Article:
First-year Waseca volleyball coach Kelli Fagerness didn’t know what to think when freshman Lexi Shifflett walked into the gym about two years ago.
Shifflett was noticeably different than the other girls – she wore a carbon fiber prosthetic on her right leg, the result of doctors amputating a portion of her foot when she was an infant. Shifflett was born missing her fibula, two toes and ankle bones.
“I didn’t know how much she was going to be able to do. I had no idea,” Fagerness said. “And she impressed us from day one with how she worked.
“She didn’t miss a beat.”
Now a junior, Shifflett is getting plenty of court time on varsity, helping lead the Bluejays’ offense when she comes off the bench as a setter. The 16-year-old also found out in August she’d earned a spot to practice with the U.S. national women’s sitting volleyball team in hopes of playing in the 2016 Paralympics in Rio de Janeiro.
“My parents would always tell me, ‘You have the capability of doing whatever everyone else is doing, you just have to figure out a different way to do it,’” Shifflett said.
Shifflett, despite her prosthetic, gets around well on the court. She runs, sets and jumps just like her teammates. Yet in a sport such as volleyball, where players uniforms bare most of their legs, Shifflett isn’t afraid to be herself – which means letting her prosthetic show in front of opposing players, coaches and fans.
“That’s how people will remember Lexi – the girl with the prosthetic leg,” said her father, John Shifflett. “For her, that does not define her.”
‘There’s not anything she can’t do…’
Shifflett was born with fibula hemimelia, a condition that left her right leg significantly shorter than her left. Her parents, charged with making a decision on treatment, elected to have doctors amputate part of her right foot rather than trying to lengthen it – a slow and painful process that didn’t guarantee any results, her father said.
“It was tough,” said her mother, Katie Shifflett, of making the decision for their first-born, infant daughter.
“Hardest decision you ever make...” John Shifflett said.
After the amputation, doctors encouraged the Shiffletts to get Lexi involved early in activities, helping her to keep from shutting down. She tried all kinds of sports – gymnastics, dance, swimming. Volleyball and softball, which she also plays at Waseca, seemed to stick.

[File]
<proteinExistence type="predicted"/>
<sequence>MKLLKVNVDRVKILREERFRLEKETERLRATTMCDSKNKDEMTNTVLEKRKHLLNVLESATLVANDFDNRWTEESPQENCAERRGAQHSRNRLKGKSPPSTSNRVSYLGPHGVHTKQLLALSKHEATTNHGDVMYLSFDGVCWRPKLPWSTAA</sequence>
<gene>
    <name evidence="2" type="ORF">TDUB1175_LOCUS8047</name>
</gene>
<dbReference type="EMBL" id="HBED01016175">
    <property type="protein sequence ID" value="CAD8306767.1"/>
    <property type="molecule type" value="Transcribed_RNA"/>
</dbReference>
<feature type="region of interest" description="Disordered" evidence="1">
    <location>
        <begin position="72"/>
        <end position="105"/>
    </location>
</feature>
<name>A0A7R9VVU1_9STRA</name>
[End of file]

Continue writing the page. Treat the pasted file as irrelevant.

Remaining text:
“There’s not anything she can’t do I guess is what we’ve taught her,” Katie Shifflett said.
Fast forward to Aug. 28, 2012: Lexi Shifflett takes the court at Waseca High School for her first-ever varsity game, the Bluejays’ season opener against a tough Rochester Lourdes team.
“It was nerve-wracking,” she said. “I was so scared.”
Waseca lost 3-1 and has struggled early in the season. While having a good season is important to Shifflett, playing sports also means being amongst friends. Several of Shifflett’s volleyball teammates, such as juniors Jordan Paulson and Quinn Harguth, have become some of her closest friends since they started playing middle school volleyball together. Shifflett calls the volleyball team “her second family.”
“Volleyball has brought us really close,” Harguth said, “and now that she can branch out of that, that’s amazing.”
“I think it’s really amazing,” Paulson said of Shifflett playing with a prosthetic. “I sit here and I’m on two feet and I have a hard time doing stuff. And then I think of her.”
Paralympics and future
Playing for a Waseca club volleyball team at a tournament last March, Shifflett caught the eye of Cara Lang, an assistant coach of the U.S. women’s sitting volleyball team at the tournament. Lang gave Shifflett her card, and a few days later the 16-year-old was on her way to Edmond, Okla., to practice with a tryout team at a Team USA development camp.
Shifflett’s practiced in Oklahoma several times since then. But it was in Toronto in May, playing against the men’s Canadian national team, where Shifflett proved herself to Team USA officials.
“She did such a tremendous job that by the last match of competition, Canada stopped serving the ball at her purposely,” said Elliot Blake, sitting volleyball coordinator for Team USA.
“They focused on other players because they knew she would pass the ball on target,” he said, “so in my mind, she was proving herself almost instantly that she’s becoming a great player.”
Shifflett received word in August that she was being called up to practice with the national team in November to try earning a spot on the team.
“It’s amazing,” Shifflett said. “I never thought in my wildest dreams I would be playing for the U.S. I just thought that was an unreachable goal, and then this past year totally changed that around.”
In sitting volleyball, a regulation court size is 6-by-10 meters, and the net is 1-meter high for women. Players scoot around on their bottoms, and cannot lift their rear ends from the court when executing any type of attack or hit.
The experience with the U.S. national team has allowed Shifflett to meet people who have similar physical disabilities, her mother said.
“She’s never really been exposed to other people like her,” Katie Shifflett said, “so I think that part of it makes her feel like, ‘People do actually think like me.’ We’ve never brought her up to believe that she’s been any different, but it’s obvious that she’ll get treated different in certain situations.”
Blatant stares from people at times make Shifflett uncomfortable, she said, but she’s become more confident about her condition over the past few years. She wants to play college volleyball after high school, and she’s working toward her goal of playing in the 2016 Paralympics.
“When she was first born, … just out of my own ignorance, (I) didn’t expect her to do the things that she does,” her father said.
And now that she's finding success in some of those things?
"It makes you feel good," he said.